Covid-19

Is it time to de-fetishise ‘Test & Trace’?

In an earlier article in my informal Covid-19 diary, I expressed why I though ‘Test & Trace’ was unlikely to work in the West, It seems to me that you need either a government with a totalitarian grip or a population with a culture of compliance, preferably both, in order for a successful system. In the West, with our emphasis on privacy, personal freedom, and a bolshy attitude to authority it was never going to work.

I was criticised at the time for apparently turning a blind eye to Western outliers like Germany and The Netherlands where, critics confidently asserted, T&T was “working”, unlike our “shambolic” attempt to implement a system.

Yesterday we learned that, according to a German government minister the virus was “out of control” as their Chancellor Angela Merkel announced a new national lockdown,

News today is that The Netherlands has too announced a new lockdown of at least 5 weeks.

Rewind a few months, and Reuters were reporting that “Until recently, the Netherlands was so comfortable with its test-and-trace plan for a second wave of coronavirus infections that it thought there was no need to make people wear face masks.” But in October there was a surge that made them rethink this confidence, culminating now with a national lockdown.

Clearly when PM Boris Johnson declared the UK would build a “world beating system” he was foolishly holding himself hostage to fortune. Because T&T is simply not as effective as those still demanding it pretend it is, such as London mayor Sadiq Khan.

Yesterday the BBC ran the story of one nurse’s experience of working as a tracer. Her experience was corroborated by other tracers. In short, they’re dealing with daily abuse from entitled members of the public ignoring their instructions to self-isolate. In one shocking example, a person told her they could not take a follow-up call “because they were in Starbucks”, where they sat, knowing they were infected. In other cases, they are accused of being phone-scammers, their calls are directed to voicemail and their number blocked.

How was it ever going to work in this environment?

It also needs to be said that one excuse people give is bolstered by the stream of cynical negativity in our media and by politicians from the Tory Right to the Labour opposition who wish to use this crisis to unseat Boris Johnson for whatever reason they have. It is absolutely their right to attempt to unseat the PM, but they should think twice about how the erosion in public confidence over the pandemic response may end up costing lives. By all means, continue fighting over Brexit, Climate Change, or whatever else, but don’t make Covid-19 a proxy for these battles. It is too serious and life and sanity is at stake.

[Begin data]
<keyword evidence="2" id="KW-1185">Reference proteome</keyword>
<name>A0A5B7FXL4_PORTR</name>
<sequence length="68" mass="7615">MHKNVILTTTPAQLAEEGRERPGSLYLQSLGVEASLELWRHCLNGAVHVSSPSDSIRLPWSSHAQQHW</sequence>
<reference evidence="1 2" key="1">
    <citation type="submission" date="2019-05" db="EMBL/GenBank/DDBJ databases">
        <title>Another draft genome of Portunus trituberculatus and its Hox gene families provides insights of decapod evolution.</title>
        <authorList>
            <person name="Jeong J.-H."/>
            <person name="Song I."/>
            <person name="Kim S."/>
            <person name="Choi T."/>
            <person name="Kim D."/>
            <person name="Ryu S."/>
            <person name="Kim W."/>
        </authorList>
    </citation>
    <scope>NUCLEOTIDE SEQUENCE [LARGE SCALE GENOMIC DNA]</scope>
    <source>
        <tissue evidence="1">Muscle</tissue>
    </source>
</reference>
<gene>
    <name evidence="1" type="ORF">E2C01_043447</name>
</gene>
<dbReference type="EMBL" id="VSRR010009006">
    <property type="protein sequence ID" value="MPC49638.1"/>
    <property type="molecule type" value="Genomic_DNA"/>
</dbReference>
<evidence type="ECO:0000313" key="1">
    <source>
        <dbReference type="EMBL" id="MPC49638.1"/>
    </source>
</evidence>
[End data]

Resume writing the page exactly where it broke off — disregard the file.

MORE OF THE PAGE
Now, I can already here some people saying “But we must hold the government to account for this shambolic response!” Really? Where has it not been “shambolic”? All of our European neighbours have fallen off the perch they were put on by those eager to put the UK down.

In Belgium for example, an article in The Brussels Times attempts to explain why Belgium doesn’t need to follow The Netherlands into lockdown (and may have to close their border), but this is followed by an article about how a visiting Santa infected 118 care home residents in Antwerp. You can imagine the headlines if that happened in the UK.

None of this is to blame the Germans, the Dutch or the Belgians. Like ours, their governments are doing the best they can with the resources they have. There are mistakes, missteps, and bad management, as you would expect anywhere. What we are dealing with is extraordinary and unprecedented, at least in our lifetimes. We have to stop looking for scapegoats, we have to stop pretending that this soundbite or that meme is the obvious answer because it isn’t. There needs to be more goodwill and good faith, and most of all, the politics needs to be taken out of this crisis. Or we will all pay the price.

Share this article.

shares